do_exit() and lock_kernel() semantics

Kevin Pedretti (
Mon, 25 Mar 2002 11:25:07 -0800

do_exit() does a lock_kernel() before it destroys the dying
processes mm context (sets task_struct->mm to NULL in 2.4 and &init_mm
in 2.2). Does lock_kernel() somehow disable interrupts? It doesn't
look like it does.

Is there anyway from an interrupt context to check if a process is still
alive (not exiting) and prevent it from exiting until the ISR is over?
I guess if lock_kernel disables interrupts globally and waits for
inprogress interrupts to complete, then this isn't a problem.

More detail:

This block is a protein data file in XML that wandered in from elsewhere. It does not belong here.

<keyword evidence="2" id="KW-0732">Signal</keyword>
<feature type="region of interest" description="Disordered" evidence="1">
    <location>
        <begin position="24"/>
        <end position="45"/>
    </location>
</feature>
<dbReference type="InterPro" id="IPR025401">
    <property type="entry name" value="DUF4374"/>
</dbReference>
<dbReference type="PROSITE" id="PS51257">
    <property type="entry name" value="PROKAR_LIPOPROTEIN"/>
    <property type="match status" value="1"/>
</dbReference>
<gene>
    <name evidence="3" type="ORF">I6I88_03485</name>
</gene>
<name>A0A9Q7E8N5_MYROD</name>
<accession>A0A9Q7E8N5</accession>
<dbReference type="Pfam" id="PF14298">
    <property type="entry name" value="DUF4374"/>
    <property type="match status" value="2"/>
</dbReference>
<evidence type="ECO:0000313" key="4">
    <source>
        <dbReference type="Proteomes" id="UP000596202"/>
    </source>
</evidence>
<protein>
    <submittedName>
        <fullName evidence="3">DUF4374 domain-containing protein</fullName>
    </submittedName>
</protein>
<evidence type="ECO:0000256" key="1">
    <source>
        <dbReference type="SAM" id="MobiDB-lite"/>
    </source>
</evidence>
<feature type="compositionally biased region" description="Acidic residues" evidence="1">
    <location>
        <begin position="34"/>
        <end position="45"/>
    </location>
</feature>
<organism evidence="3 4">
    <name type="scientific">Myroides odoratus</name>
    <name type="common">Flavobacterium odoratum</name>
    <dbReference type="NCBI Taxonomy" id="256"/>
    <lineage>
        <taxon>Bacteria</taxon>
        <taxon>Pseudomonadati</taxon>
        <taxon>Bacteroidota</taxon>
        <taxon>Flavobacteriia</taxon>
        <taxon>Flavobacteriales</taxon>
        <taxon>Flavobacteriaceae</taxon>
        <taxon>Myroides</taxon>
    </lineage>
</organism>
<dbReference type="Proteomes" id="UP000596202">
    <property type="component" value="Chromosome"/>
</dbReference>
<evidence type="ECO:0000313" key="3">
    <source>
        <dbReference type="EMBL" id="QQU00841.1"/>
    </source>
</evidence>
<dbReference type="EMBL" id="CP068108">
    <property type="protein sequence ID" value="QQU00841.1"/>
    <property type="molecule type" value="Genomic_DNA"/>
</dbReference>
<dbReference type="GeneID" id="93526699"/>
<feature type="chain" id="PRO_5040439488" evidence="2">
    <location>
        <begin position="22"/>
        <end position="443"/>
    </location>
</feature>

The reason I ask is that I'm working on/modifying a set of modules that
accesses user space from interrupt context. I know this is not a good
thing to do generally, but for performance reasons the original author
wanted to copy directly into a mlocked user space buffer from a network
receive interrupt. Since the buffer is mlocked, it is always guaranteed
to be there and no page faults will happen (right??? I'm new at this).
Thus, for each receive we have to convert the virt address of the
user-land receive buffer to a physical address (in the kernel region)
before doing the memcpy (copy_to_user doesn't work from interrupt
context). This all seems to work fine in practice. However, it seems
to me that there is a race that can happen if a process is in the middle
of dying and a receive interrupt happens. task->mm can be set to
NULL/init_mm out from under me while doing a receive (e.g. on another cpu).

Thanks for any help.


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